Philip Morris’s Cigarette Alternative Could Hit U.S. in 2017

Pushing ahead even before health regulators deem it safer than traditional smokes, Philip Morris International Inc. is all set to run a test the market for its iQOS device with a U.S. rollout as soon as next year.

The iQOS device is the most advanced product to come out of its multi-billion dollar push to develop cigarette alternatives.

Chief Executive Officer Andre Calantzopoulos said in an interview Wednesday at the company’s offices in Lausanne, Switzerland said that IQOS could be released as soon as the U.S. Food and Drug Administration gives approval for it to be sold.

IQOS heats tobacco without setting it on fire. A longer FDA vetting process that might allow it to claim the product is less harmful than traditional cigarettes will not be undertaken by the company at present as Philip Morris will move forward without waiting for it.

“That’s currently the plan. ,” Calantzopoulos said.

“It’s good to be in the market because it’s only when you are in a specific market that you learn” about consumers and product acceptance in that particular place, he said.

He said that as the company waits to see if the FDA will allow it to make any health claims, gaining such insight is necessary.

As smoking rates decline in developed nations and regulatory burdens such as plain packaging advance, Bottom of Form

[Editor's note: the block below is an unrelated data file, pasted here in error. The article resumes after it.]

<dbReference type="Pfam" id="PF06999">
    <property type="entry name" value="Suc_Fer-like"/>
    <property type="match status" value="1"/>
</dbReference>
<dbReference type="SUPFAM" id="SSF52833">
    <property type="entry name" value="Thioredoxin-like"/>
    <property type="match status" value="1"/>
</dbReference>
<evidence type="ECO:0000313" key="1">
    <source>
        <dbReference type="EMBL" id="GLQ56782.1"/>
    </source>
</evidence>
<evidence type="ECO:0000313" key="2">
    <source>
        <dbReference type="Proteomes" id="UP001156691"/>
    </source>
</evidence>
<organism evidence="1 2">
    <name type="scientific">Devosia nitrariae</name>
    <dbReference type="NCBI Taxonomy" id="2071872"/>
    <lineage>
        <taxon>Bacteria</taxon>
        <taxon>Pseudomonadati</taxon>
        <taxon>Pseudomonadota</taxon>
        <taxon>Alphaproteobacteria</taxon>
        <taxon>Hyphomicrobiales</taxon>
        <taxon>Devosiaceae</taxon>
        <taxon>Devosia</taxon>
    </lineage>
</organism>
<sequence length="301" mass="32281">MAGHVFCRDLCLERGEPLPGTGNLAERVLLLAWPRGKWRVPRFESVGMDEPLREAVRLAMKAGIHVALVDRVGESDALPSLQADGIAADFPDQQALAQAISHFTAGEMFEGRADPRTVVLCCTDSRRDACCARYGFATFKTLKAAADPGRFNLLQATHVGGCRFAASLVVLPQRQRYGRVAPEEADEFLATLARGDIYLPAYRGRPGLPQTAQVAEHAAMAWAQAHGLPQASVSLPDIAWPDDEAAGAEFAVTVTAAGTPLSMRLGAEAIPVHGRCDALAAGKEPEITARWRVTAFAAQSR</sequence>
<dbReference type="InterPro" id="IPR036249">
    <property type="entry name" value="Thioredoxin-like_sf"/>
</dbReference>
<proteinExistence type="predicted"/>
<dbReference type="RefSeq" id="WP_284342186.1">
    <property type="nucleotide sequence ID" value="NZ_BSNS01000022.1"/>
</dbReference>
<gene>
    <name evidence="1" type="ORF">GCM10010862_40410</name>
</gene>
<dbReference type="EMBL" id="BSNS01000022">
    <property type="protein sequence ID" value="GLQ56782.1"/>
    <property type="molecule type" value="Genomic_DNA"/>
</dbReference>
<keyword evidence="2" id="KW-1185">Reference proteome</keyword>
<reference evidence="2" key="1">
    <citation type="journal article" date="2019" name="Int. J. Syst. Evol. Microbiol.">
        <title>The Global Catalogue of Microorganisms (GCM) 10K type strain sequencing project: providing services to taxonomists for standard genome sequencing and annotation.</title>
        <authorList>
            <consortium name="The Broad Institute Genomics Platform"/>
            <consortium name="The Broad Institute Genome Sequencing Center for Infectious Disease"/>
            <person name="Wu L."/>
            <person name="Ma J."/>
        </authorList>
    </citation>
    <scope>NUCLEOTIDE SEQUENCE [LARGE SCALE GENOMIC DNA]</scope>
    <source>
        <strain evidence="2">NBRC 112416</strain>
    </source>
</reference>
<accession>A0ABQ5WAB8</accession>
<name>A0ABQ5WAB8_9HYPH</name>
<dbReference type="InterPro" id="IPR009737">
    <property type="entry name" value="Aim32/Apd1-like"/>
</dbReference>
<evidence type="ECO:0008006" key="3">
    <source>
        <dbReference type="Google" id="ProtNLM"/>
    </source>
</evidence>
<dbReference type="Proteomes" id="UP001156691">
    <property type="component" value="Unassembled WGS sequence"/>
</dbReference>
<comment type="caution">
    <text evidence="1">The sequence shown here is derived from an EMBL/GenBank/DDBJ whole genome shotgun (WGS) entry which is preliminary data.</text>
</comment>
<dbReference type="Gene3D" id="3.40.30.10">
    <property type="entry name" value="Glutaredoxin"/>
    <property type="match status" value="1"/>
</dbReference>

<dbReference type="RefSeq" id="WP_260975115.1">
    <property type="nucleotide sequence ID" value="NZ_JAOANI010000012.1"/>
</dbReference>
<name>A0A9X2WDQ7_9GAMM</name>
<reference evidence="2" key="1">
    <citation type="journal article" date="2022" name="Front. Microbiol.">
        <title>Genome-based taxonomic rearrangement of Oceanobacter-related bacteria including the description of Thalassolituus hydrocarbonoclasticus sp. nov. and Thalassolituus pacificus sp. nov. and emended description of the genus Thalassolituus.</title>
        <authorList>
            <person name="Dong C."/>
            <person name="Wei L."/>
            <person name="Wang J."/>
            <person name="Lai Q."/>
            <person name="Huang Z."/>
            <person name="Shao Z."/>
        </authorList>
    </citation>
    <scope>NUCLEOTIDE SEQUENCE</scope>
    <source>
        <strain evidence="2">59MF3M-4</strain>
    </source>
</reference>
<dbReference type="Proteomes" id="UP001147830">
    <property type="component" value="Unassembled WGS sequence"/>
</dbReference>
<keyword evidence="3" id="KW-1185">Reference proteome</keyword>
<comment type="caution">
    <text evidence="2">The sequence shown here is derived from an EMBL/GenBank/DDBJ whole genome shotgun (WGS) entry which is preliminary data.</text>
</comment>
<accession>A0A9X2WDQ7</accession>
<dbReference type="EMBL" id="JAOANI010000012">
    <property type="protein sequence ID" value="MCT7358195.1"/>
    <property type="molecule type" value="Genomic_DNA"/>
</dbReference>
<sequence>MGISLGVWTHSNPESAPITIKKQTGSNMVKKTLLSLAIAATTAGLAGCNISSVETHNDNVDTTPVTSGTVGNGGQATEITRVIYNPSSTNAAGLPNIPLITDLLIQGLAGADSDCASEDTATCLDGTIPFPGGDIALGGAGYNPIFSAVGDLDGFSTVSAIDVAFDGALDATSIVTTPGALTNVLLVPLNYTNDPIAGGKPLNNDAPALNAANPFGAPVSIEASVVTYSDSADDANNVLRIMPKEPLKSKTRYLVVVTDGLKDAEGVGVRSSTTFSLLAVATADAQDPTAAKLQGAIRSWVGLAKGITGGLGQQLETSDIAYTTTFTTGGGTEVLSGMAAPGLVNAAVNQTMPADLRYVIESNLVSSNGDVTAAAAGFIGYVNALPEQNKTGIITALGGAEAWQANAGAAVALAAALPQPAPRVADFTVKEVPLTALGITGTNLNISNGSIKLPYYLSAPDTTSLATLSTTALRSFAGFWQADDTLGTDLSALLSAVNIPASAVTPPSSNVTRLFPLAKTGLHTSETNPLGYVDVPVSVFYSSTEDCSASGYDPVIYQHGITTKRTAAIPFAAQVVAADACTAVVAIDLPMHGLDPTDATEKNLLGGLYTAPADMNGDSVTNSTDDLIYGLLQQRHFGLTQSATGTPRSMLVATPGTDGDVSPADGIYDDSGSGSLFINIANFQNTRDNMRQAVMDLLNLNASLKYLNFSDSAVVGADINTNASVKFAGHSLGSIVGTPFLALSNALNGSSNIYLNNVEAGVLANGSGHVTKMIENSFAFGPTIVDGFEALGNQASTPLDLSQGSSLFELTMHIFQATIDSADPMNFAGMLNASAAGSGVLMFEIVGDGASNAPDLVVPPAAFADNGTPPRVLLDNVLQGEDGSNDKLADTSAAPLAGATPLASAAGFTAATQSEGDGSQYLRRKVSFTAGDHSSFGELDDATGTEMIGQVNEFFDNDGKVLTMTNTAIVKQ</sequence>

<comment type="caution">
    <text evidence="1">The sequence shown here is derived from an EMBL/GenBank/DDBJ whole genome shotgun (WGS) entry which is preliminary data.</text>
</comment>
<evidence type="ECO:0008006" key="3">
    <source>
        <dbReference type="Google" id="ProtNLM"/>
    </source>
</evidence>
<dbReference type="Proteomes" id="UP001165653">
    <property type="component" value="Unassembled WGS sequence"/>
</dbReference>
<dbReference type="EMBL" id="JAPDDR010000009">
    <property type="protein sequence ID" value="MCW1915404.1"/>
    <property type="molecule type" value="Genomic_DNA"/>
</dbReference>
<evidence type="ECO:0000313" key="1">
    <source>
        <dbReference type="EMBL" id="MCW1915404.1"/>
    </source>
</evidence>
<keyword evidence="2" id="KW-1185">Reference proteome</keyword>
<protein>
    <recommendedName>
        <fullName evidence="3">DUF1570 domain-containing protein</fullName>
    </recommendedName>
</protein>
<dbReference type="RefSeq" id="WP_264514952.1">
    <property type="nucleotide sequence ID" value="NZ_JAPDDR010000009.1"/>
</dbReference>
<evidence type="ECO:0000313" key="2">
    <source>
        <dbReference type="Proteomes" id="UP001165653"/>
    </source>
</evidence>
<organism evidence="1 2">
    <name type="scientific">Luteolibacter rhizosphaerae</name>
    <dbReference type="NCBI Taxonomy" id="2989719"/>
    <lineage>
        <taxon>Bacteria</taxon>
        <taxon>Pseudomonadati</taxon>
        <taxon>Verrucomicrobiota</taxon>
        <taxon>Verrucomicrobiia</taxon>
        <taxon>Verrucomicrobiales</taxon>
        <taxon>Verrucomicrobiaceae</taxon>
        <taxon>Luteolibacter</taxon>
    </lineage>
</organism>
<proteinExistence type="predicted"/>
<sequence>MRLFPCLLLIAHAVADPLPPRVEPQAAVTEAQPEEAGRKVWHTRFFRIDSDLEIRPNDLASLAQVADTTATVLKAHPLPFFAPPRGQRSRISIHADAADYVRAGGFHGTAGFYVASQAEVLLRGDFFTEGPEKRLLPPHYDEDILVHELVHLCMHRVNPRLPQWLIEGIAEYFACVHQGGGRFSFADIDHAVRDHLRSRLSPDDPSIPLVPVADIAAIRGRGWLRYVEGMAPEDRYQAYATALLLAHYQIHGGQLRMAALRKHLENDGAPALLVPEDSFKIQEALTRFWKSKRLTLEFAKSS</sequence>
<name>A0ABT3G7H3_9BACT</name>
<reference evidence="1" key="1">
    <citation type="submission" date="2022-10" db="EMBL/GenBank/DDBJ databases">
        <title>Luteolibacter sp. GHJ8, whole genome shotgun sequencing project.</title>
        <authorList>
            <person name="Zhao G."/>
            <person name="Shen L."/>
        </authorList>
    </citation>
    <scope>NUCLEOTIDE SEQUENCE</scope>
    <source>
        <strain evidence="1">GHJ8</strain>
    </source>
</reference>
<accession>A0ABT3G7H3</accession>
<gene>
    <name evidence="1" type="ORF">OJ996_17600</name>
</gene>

Philip Morris and its industry rivals — British American Tobacco Plc, Reynolds American Inc. and Japan Tobacco Inc. — are racing to develop cigarette alternatives. According to Exane BNP Paribas analyst James Bushnell, Philip Morris is ahead of the competition so far.

Bushnell has said that iQOS is “the closest yet that the industry has got to the holy grail of a commercially successful ‘safe’ cigarette.”

What’s known as a premarket tobacco application would be fined by New York-based Philip Morris early next year. That’s required for any tobacco product introduced after February 2007. It rules on such cases within 180 days, the FDA has said.

To be able to designate that the product is less harmful than traditional cigarettes, the company is also filing a so-called modified risk application by the end of this year. it would take at least twice as long as the premarket filing for the FDA to respond for that application, which currently is between 2 million and 3 million pages.

Through a licensing agreement between the two companies, which used to be one entity, Altria Group Inc. will sell the product in the U.S. IQOS is currently available in 10 cities and is on track to enter 10 more in different countries by year-end.

Chief Financial Officer Jacek Olczak said in an interview that excluding research that was done before its split from Altria in 2008, the company has spent more than $3 billion dollars to date on developing the portfolio. $700 million to $1.2 billion to earnings by 2020 is expected to be added by the Marlboro maker from the new portfolio.

IQOS comprises of tubes of tobacco called HeatSticks, which resemble a cigarette cut in half, are heated up in a rechargeable electronic device.

(Adapted from Bloomberg)

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